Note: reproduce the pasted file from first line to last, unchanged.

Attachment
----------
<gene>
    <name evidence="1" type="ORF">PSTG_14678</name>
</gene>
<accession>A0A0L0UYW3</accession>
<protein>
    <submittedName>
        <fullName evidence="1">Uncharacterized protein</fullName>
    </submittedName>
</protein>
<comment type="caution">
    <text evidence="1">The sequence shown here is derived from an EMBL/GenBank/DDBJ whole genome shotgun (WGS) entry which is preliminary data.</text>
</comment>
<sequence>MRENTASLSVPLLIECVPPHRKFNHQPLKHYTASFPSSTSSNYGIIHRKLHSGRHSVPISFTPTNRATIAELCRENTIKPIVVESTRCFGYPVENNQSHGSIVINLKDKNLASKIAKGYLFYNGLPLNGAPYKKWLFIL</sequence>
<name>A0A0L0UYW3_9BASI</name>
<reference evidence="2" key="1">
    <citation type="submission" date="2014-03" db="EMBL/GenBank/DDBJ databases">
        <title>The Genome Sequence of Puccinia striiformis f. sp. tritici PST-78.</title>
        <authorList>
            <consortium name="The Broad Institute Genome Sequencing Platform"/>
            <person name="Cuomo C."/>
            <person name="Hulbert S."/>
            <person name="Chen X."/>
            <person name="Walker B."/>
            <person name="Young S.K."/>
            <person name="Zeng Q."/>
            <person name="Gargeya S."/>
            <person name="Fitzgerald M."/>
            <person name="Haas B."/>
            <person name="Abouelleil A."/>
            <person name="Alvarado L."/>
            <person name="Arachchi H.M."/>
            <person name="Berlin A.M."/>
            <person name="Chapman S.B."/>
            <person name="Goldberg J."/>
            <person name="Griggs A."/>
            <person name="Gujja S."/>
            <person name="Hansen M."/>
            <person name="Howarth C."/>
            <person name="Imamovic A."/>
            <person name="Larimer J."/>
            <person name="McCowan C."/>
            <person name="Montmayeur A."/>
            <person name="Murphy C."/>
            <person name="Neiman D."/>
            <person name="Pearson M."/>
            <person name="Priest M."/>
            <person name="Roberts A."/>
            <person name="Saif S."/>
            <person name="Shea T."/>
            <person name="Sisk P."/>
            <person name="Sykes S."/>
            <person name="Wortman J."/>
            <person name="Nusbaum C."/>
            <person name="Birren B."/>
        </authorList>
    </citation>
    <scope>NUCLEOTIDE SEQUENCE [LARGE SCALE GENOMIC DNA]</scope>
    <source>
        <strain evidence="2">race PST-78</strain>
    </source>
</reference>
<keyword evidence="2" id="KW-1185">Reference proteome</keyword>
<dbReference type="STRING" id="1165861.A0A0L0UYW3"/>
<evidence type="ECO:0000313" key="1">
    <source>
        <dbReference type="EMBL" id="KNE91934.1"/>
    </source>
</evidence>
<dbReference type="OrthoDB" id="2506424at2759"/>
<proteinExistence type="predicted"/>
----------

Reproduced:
<gene>
    <name evidence="1" type="ORF">PSTG_14678</name>
</gene>
<accession>A0A0L0UYW3</accession>
<protein>
    <submittedName>
        <fullName evidence="1">Uncharacterized protein</fullName>
    </submittedName>
</protein>
<comment type="caution">
    <text evidence="1">The sequence shown here is derived from an EMBL/GenBank/DDBJ whole genome shotgun (WGS) entry which is preliminary data.</text>
</comment>
<sequence>MRENTASLSVPLLIECVPPHRKFNHQPLKHYTASFPSSTSSNYGIIHRKLHSGRHSVPISFTPTNRATIAELCRENTIKPIVVESTRCFGYPVENNQSHGSIVINLKDKNLASKIAKGYLFYNGLPLNGAPYKKWLFIL</sequence>
<name>A0A0L0UYW3_9BASI</name>
<reference evidence="2" key="1">
    <citation type="submission" date="2014-03" db="EMBL/GenBank/DDBJ databases">
        <title>The Genome Sequence of Puccinia striiformis f. sp. tritici PST-78.</title>
        <authorList>
            <consortium name="The Broad Institute Genome Sequencing Platform"/>
            <person name="Cuomo C."/>
            <person name="Hulbert S."/>
            <person name="Chen X."/>
            <person name="Walker B."/>
            <person name="Young S.K."/>
            <person name="Zeng Q."/>
            <person name="Gargeya S."/>
            <person name="Fitzgerald M."/>
            <person name="Haas B."/>
            <person name="Abouelleil A."/>
            <person name="Alvarado L."/>
            <person name="Arachchi H.M."/>
            <person name="Berlin A.M."/>
            <person name="Chapman S.B."/>
            <person name="Goldberg J."/>
            <person name="Griggs A."/>
            <person name="Gujja S."/>
            <person name="Hansen M."/>
            <person name="Howarth C."/>
            <person name="Imamovic A."/>
            <person name="Larimer J."/>
            <person name="McCowan C."/>
            <person name="Montmayeur A."/>
            <person name="Murphy C."/>
            <person name="Neiman D."/>
            <person name="Pearson M."/>
            <person name="Priest M."/>
            <person name="Roberts A."/>
            <person name="Saif S."/>
            <person name="Shea T."/>
            <person name="Sisk P."/>
            <person name="Sykes S."/>
            <person name="Wortman J."/>
            <person name="Nusbaum C."/>
            <person name="Birren B."/>
        </authorList>
    </citation>
    <scope>NUCLEOTIDE SEQUENCE [LARGE SCALE GENOMIC DNA]</scope>
    <source>
        <strain evidence="2">race PST-78</strain>
    </source>
</reference>
<keyword evidence="2" id="KW-1185">Reference proteome</keyword>
<dbReference type="STRING" id="1165861.A0A0L0UYW3"/>
<evidence type="ECO:0000313" key="1">
    <source>
        <dbReference type="EMBL" id="KNE91934.1"/>
    </source>
</evidence>
<dbReference type="OrthoDB" id="2506424at2759"/>
<proteinExistence type="predicted"/>